Note that when the thematic goal changes, so do the defining objectives.

3. Monitor the standard operating objectives.

These objective don't change from time to time. They are the standard metrics that the company monitors, such as revenue, profit, customer satisfaction and quality. Note that the SOO's shouldn't be the thematic goal nor the defining objectives.

4. Metrics should be established and monitored, based on steps 1-3. It is up to the leadership to ensure that the goals, objectives and metrics are visible in their staff meetings. The groups should each take ownership to ensure they are met.

A few other notes:
  • It took me only 3-4 hours to read the book. It is an easy read, with only 200 very light pages. The chapters are only 2-3 pages long. The book is written as a fable, to add some plot and meaning to the author's suggestions.
  • The book's message is very significant. Anyone in a position of leadership in any organization should read it. The value return versus the time spent is very high.

I hope you enjoy it.

Wednesday, July 25, 2007

Post-trip musings after visiting Switzerland for a week

I just got back from a week lo
ng trip to Switzerland (Montreux, 4 days; Zurich 3 days). It was a great trip and I really enjoyed it.

The main reason we were there was for the Montreux Jazz Festival. We saw Seal, The Pet Shop Boys and the B-52's.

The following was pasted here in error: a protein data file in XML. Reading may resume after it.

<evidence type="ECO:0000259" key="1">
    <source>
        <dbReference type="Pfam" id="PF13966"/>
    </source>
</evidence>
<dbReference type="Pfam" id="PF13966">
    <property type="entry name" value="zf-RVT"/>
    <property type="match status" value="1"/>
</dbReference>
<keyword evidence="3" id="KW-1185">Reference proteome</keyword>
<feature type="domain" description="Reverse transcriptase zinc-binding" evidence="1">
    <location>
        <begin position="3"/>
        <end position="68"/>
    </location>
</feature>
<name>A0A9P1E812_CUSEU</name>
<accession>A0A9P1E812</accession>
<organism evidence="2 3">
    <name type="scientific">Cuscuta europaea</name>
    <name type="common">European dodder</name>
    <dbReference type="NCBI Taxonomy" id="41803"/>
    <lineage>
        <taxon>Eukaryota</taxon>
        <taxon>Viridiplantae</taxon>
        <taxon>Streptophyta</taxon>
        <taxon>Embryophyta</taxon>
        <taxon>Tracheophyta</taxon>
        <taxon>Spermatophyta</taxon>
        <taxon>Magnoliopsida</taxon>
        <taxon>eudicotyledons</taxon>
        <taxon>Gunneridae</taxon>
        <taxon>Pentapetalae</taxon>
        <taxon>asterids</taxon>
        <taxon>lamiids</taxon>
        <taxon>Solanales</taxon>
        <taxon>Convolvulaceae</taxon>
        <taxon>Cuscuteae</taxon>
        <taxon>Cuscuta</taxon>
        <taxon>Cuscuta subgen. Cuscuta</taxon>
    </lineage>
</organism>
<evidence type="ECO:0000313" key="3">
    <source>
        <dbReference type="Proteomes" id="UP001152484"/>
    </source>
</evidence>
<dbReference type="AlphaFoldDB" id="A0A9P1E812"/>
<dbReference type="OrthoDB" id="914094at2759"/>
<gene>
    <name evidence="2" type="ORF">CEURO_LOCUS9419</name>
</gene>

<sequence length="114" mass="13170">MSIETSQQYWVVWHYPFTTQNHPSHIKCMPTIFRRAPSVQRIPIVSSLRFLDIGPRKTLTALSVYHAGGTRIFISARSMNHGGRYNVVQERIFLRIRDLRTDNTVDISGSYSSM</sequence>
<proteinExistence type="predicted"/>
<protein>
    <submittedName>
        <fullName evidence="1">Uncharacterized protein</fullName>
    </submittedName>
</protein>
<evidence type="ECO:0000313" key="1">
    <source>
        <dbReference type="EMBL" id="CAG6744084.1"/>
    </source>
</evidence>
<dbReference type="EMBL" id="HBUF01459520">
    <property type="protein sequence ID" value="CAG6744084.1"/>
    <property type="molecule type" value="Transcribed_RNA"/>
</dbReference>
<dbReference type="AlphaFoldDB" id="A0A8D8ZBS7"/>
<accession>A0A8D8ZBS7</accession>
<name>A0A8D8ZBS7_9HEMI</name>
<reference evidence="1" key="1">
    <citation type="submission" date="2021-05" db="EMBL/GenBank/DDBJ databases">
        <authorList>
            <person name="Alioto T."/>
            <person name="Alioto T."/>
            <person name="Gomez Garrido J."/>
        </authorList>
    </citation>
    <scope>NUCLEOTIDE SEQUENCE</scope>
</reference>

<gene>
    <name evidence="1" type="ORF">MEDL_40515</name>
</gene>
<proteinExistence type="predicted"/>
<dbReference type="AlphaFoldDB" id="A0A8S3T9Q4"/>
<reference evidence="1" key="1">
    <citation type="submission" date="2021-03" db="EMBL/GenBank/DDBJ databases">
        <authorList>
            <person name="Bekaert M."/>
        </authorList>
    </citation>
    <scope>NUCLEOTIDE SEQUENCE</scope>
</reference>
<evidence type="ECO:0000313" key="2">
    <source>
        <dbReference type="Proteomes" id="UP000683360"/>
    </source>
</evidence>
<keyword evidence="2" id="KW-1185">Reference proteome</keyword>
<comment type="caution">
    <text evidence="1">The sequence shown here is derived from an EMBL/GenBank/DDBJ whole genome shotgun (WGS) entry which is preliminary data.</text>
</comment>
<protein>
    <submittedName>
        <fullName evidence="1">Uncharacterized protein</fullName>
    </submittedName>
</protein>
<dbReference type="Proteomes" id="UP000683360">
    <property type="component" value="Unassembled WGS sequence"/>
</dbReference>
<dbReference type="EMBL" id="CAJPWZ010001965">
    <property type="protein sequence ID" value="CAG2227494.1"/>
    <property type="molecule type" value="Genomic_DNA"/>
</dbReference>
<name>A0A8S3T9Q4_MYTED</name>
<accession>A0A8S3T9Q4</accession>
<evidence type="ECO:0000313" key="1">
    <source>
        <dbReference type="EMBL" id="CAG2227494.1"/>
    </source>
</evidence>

Here are some thoughts:
  • It was expensive. Switzerland was already expensive, but with the recent decline in the US dollar, it was really rough.
  • The Swiss are well-organized. They think of the little things. For instance, we went to several concerts (Seal, Pet Shop Boys, B-52's, etc..). They provided ear plugs for everyone to help with the loudness. Also, they had a quiet room where you could go and recuperate.
  • The train system rocks! On-time and clean!
  • Smoking is still considered a normal, public activity. There were non-smoking areas in restaurants, but you could still smell it.
  • Service at restaurants was spotty. In many cases, wait staff treated you as if they were doing you a favor by waiting on you. There were exceptions, such as Haus Hiltl where the service was impeccable and the food was unbelievable. Make a booking if you want to go there. They serve all kinds of vegetarian food... unbelievable.
  • The best meal we had was dinner with our friends at their apartment.

Welcome to John's blog

Not much to say to get started... let's just see where this thing goes. I am going to write down things I observe... I will use this as a personal journal....